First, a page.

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BJU Int. 2012 Sep;110(5):688-91. doi: 10.1111/j.1464-410X.2012.10940.x. Epub 2012 Mar 6.

Clinical evaluation of a novel bipolar radiofrequency ablation system for renal masses.

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1
The Arthur Smith Institute for Urology, New Hyde Park, NY, USA.

Abstract

What's known on the subject? and What does the study add? With the advancement of minimally invasive surgery, the management of small renal masses (SRM) has dramatically changed. Ablative technology such as radiofrequency ablation (RFA) and cryoablation have emerged as viable alternative modalities to extirpative surgery. RFA is one of the most studied and applied energy-based, needle-ablative treatment modalities, with encouraging mid- and long-term oncological outcomes. Monopolar devices have several shortcomings. The electrodes are susceptible to the cooling effect of nearby blood vessels that act as a 'heat sink', limiting the extent of tissue ablation and forming lesions with asymmetric borders and 'skip lesions'. Therefore, it is difficult to monitor and accurately predict the size of ablated lesions. A novel bipolar radiofrequency ablation (BRFA) device has been recently developed to address concerns with monopolar systems (Trod Medical, Paris, France). The BRFA system addresses the limitations of monopolar RFA, in terms of lesion size, targeting, consistency and concerns about cell death in the ablated area. We evaluated the BRFA device in 10 patients undergoing laparoscopic partial or radical nephrectomy. The present study demonstrates the safety and efficacy of a novel BRFA device. A BRFA device can produce a defined reproducible lesion with a precise transition zone to normal tissue. The area of ablated tissue exhibited completely devitalized cells and precise transition zone. With these characteristics, the potential advantages of this new technology during RFA ablation of SRM include less collateral damage and more complete ablation without skip lesions. This has the potential to lower rates of local recurrence and reduce incidence of skin burns. Further follow-up studies are necessary to determine its oncological efficacy.

OBJECTIVE:

To evaluate a novel bipolar radiofrequency ablation (BRFA) system for the destruction of kidney tumours in patients.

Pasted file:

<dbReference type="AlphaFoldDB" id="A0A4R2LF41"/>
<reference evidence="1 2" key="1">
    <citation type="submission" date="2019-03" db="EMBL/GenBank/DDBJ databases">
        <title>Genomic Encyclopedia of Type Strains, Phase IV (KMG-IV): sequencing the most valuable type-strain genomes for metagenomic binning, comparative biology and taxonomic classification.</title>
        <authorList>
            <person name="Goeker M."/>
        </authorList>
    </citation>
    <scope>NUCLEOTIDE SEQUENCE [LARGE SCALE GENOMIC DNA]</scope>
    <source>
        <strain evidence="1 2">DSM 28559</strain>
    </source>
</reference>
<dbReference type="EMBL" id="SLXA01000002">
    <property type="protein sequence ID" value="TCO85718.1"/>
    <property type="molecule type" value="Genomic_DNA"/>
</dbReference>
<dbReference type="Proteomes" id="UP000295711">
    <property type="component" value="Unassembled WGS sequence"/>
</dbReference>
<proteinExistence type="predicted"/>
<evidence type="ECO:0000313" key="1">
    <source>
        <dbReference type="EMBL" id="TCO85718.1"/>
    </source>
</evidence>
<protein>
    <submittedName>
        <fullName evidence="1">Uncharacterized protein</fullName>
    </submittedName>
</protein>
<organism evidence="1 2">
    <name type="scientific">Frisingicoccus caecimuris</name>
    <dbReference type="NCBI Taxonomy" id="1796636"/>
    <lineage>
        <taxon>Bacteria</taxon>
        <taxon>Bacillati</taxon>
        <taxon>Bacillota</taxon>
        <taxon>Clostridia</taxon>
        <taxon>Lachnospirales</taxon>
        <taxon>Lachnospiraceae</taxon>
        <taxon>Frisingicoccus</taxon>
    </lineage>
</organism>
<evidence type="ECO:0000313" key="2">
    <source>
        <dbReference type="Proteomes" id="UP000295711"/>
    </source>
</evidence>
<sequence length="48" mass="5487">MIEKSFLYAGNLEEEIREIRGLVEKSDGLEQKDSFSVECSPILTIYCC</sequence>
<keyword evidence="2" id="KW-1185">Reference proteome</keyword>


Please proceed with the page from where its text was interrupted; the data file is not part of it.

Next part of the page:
MATERIALS AND METHODS:

Bipolar radiofrequency ablation (BRFA) was used to ablate renal masses in 10 patients undergoing laparoscopic radical or partial nephrectomy. The probe was placed percutaneously and laparoscopically guided into the tumour after routine laparoscopic exposure. The electrical current was continuously adjusted by the generator to overcome disruption from increasing impedance created from desiccated tissue. The specimens were then excised in routine fashion and analysed by a single pathologist. Lesion size and shape, and size of the transition zone to viable tissue were measured via nicotinamide adenine dinucleotide (NADH) staining.

RESULTS:

Ablation was successful in all 10 tumours. Mean time to set up and place the probe was between 2 and 4 min. Duration of ablation was 200 s. None of the ablated tissue showed signs of viable cells by histological examination and NADH staining. The mean size of the ablation zone was 6.26 cm(3), with regular borders and a tapered cylindrical shape similar to the shape of the outer coil. The width of the transition zone, or area spanning complete tissue ablation to the first viable cells, ranged from 10 to 60 µm. There were no complications noted due to the ablation.

CONCLUSIONS:

A BRFA device can produce a defined reproducible lesion with a precise transition zone to normal tissue. The area of ablated tissue exhibited completely devitalized cells and precise transition zone.

[Indexed for MEDLINE]
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